I have seen around 30 films this year, which hardly qualifies to make a Best of list and since most of the bigger awards don’t get announced for a couple of months, I will wait until then before doing some 2012 Film Awards posts involving best films, performances, etc… This will give me time to catch up on the numerous films I have yet to see. Until then, this serves as a placeholder for my favorites I have seen this year.
In alphabetical order:
Beasts of the Southern Wild-A hopeful, imaginative film featuring one of the best performances of the year. It shows the child’s perspective of life while entering one of the most unique worlds in all of film this year.
Cabin in the Woods-A meta-commentary of sorts on the horror genre provides scares, twists, and some of the most creative moments in all of the movies this year. It simultaneously meets and flip your expectations on their head.
Damsels in Distress-A strange quirk infested film with no real discernible message, but the characters are charming in their own special ways creating an intriguing sort of humor that draws the audience in (or out).
Declaration of War-When faced with life’s toughest moments, we can either face them head on or give in and give up. The characters in Declaration choose to fight back, which results in a life affirming tale that occasionally goes into magical realism while beautifully portraying a couple’s desire to survive. It’s refreshing.
I Wish-I Wish shows 2 brothers who rely on a myth to bring their family back together, but it also expands beyond this, showing how each of us hopes on things outside of ourselves, and how these dreams can come true.
Looper-A perfect genre film that not only nails the time-travel plot line, but shows a sliver of hope in a dystopian world where selfishness abounds. It satisfies on every level and is an instant classic.
The Master-Yeah, I don’t get it, but within The Master exists the most sticking images, scenes, and performances of the year. More viewings and time will show just what this movie is, but for now it cannot be ignored.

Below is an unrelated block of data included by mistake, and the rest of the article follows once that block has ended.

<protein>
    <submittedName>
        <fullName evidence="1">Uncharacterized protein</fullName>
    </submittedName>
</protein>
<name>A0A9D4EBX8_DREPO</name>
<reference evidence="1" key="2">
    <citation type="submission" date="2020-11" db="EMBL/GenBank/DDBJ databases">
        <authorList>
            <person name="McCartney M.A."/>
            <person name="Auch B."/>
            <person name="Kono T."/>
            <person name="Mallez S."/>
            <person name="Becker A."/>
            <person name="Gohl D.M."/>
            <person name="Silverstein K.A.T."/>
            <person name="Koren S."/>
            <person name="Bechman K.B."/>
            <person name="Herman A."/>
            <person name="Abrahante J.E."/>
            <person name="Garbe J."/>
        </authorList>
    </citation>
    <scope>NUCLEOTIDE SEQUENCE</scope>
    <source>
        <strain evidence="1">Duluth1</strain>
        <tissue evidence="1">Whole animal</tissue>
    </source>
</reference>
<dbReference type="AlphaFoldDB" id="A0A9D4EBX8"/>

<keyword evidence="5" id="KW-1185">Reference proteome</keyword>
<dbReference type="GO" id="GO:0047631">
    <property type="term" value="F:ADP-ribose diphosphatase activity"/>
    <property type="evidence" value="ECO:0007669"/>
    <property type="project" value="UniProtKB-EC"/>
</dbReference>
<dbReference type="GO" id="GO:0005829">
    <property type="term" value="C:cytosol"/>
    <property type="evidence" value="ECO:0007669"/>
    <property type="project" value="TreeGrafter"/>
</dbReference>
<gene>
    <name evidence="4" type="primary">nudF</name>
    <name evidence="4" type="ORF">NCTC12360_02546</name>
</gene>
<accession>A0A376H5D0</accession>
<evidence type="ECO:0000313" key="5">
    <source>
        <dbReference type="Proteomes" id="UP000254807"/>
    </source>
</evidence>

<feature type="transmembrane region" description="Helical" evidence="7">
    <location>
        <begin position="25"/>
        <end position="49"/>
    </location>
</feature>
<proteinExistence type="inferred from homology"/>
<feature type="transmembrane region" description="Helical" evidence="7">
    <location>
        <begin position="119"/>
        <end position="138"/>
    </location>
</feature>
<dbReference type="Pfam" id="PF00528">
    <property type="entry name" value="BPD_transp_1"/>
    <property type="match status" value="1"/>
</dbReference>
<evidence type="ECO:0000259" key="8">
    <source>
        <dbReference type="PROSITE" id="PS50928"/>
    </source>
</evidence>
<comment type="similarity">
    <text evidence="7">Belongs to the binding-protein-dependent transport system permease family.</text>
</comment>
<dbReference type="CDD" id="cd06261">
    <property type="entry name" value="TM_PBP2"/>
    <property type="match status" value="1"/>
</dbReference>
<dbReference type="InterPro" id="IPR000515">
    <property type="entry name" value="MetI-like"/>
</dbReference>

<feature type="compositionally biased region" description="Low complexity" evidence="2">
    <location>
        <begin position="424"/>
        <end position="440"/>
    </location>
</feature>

Monsieur Lazhar-An inspirational school film done in a really thoughtful way, in between the hopelessness and frustration of The Class while not becoming emotionally manipulative like Mr. Holland’s Opus or Dead Poet’s Society.
Moonrise Kingdom-The costumes, setting, and editing are brilliant as always and the characters are more rich than ever. While it seems like a quirky indie comedy (and it certainly is on some level), it is also utterly heartbreaking, as 2 children, let down by the “adults” that surround them, leave to make their own world, to figure out what life means all on their own. One of the best ensemble casts leads the way in this wonderful film.
Once Upon a Time in Anatolia-A group of men search for where a dead body has been buried, but really this description doesn’t matter, as the film is not focused on if they will find the body or not. Long, beautiful shots show the landscape of Anatolia as slowly we begin to piece together the story, getting to know this people and culture little by little. There is no real clear meaning to what is happening, but there is no film more beautiful this year either.
Oslo, August 31-A man is given leave from drug rehab in order to go for a job interview in the city he grew up in. He experiences the love he once had for this place, while also exploring the places that caused him to head down a darker path. It is about how we deal with people with addictions, the memory of our hometowns, and get captured by the darkness.
Sound of Noise-Musical terrorists invade Sweden as a police officer who hates music tries to catch them in the act. Yes that is the plot of this interesting comedy and it is worth watching just for this alone. The musical “attack” sequences are fantastic and edited together brilliantly.
Undefeated-This documentary about a high school football team looking for its first ever playoff victory is as good a sports movie as there is. Following several high school players and the head coach around for the football year as they struggle through life’s ups and downs, learning what it is to grow up and to be successful. It’s interesting in all that it features about football, but like any good film it is about much more than just that. Emotionally wrenching, Undefeated is certainly worth a watch, if you like football or not.
Wreck-it Ralph-Essentially Toy Story but with video games, Wreck-it Ralph not only does an excellent job of world building, but it has wonderful characters to match its great storytelling. It tells of being the weirdo, the outcast and in a truly touching way empowers those characters without the easiness that typically exists in kid’s movies.
Your Sister’s Sister-About 2 sisters and a guy who all meet in a cabin and basically just talk, though some may not be interested in this premise, the acting is so well done that it carries the film throughout its emotional highs and lows. It deals with heartbreak, love, and family in the most real ways possible.